If you don’t like the shape (for the sake of illustration, circular) of that foundation, why not go pour a new foundation and put up a new building, instead of trying to make a square building fit on the circular foundation?

  7. Brian Holtz

    Another way to dissolve the LP would be the Oregon way. The LNC could cite some legal status it holds (e.g. FEC status, or trademark holder of the title “Libertarian Party”), cancel the next Party convention, write brand-new bylaws that redefine membership and dissolve the Judicial Committee, and appoint new leadership. If the technique can work in Oregon, why not apply it at the national level?

    Q: What kind of Party have you given us, Mr. Nolan?
    A: One governed by Bylaws, if you can keep it.

  8. Robert Capozzi

    8 tk: If you don’t like the shape (for the sake of illustration, circular) of that foundation, why not go pour a new foundation and put up a new building, instead of trying to make a square building fit on the circular foundation?

    me: Lack of resources; lack of desire; non-interest in creating a competing organization that is directionally the same in practical terms; relative failure of previous attempts to do the same; modestly hopeful that some may agree that the current foundation is substantially dysfunctional.

  9. Robert Capozzi

    9 bh, hah! Actually, I can imagine that happening if it were done as part of an effort to get RP to be the 2012 candidate.

  10. LibertarianGirl

    RC_3 bh, interesting. It might be way cool to dissolve/reconfigure the whole edifice, deleting all the fetishes and theoretical constructs

    me_OR , we could purge everyone , reopen and attract the same diverse, different opinioned freedom fighters and reinvent the wheel..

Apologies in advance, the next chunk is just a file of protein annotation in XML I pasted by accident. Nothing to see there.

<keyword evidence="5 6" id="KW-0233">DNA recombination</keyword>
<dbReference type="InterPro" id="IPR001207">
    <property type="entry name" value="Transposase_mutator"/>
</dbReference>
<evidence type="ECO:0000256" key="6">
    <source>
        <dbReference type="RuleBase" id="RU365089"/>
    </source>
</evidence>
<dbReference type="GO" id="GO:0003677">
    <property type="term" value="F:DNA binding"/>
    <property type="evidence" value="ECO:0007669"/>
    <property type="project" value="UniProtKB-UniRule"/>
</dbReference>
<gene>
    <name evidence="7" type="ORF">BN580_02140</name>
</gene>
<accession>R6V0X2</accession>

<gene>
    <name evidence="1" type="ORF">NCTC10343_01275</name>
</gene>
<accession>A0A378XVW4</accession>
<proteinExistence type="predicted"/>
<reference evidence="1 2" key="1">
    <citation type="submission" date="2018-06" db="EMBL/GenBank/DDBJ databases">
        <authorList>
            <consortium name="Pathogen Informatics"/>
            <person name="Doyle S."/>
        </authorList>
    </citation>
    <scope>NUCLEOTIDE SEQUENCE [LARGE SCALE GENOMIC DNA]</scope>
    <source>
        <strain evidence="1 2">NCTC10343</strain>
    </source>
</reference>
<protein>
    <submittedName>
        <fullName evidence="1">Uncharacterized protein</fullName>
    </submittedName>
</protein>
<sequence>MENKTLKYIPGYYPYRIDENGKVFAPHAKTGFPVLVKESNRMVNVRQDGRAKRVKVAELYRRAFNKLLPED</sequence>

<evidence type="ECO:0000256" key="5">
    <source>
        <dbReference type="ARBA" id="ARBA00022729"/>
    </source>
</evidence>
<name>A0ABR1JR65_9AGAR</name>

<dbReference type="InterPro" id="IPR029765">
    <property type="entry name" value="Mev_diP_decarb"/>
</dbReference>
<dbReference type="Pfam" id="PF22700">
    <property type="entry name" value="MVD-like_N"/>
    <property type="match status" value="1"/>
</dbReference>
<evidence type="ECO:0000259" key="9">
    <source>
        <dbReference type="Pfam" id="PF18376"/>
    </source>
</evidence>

11. Questions Man

    The LNC could cite some legal status it holds (e.g. FEC status, or trademark holder of the title “Libertarian Party”), cancel the next Party convention, write brand-new bylaws that redefine membership and dissolve the Judicial Committee, and appoint new leadership. If the technique can work in Oregon, why not apply it at the national level?

    Has anyone on the LNC considered this as a serious, practical suggestion, rather than merely a satirical talking point, yet? If so, have they garnered any support from their colleagues?

  12. Robert Capozzi

    more to 8 tk, imagine a religion/cult that was founded by a charismatic figure. Say that his/her words are still used today as the foundational justification for that religion’s belief system and practices. Say further that the founder’s diary was found, and it became known to the living true believers that he/she had foisted a scam on his/her followers.

    Once this became known, the followers might: quit; reform the religion, throwing out the scam-related beliefs but keeping the “good stuff”; or deny the authenticity of the diary.

    It’s not a perfect analogy, since I don’t think the LP’s founders, or the philosophers who influenced the founders, were scam artists, per se. I just think they had blind spots; employed flawed logic; did not fully think through their absolutism and its implications; were applying checkers rules in a game of three dimensional chess.

    It’s important IMO to periodically check one’s premises, the hallmark of an open mind. Mindlessly citing philosophical scripture leads to stagnation and rigidity.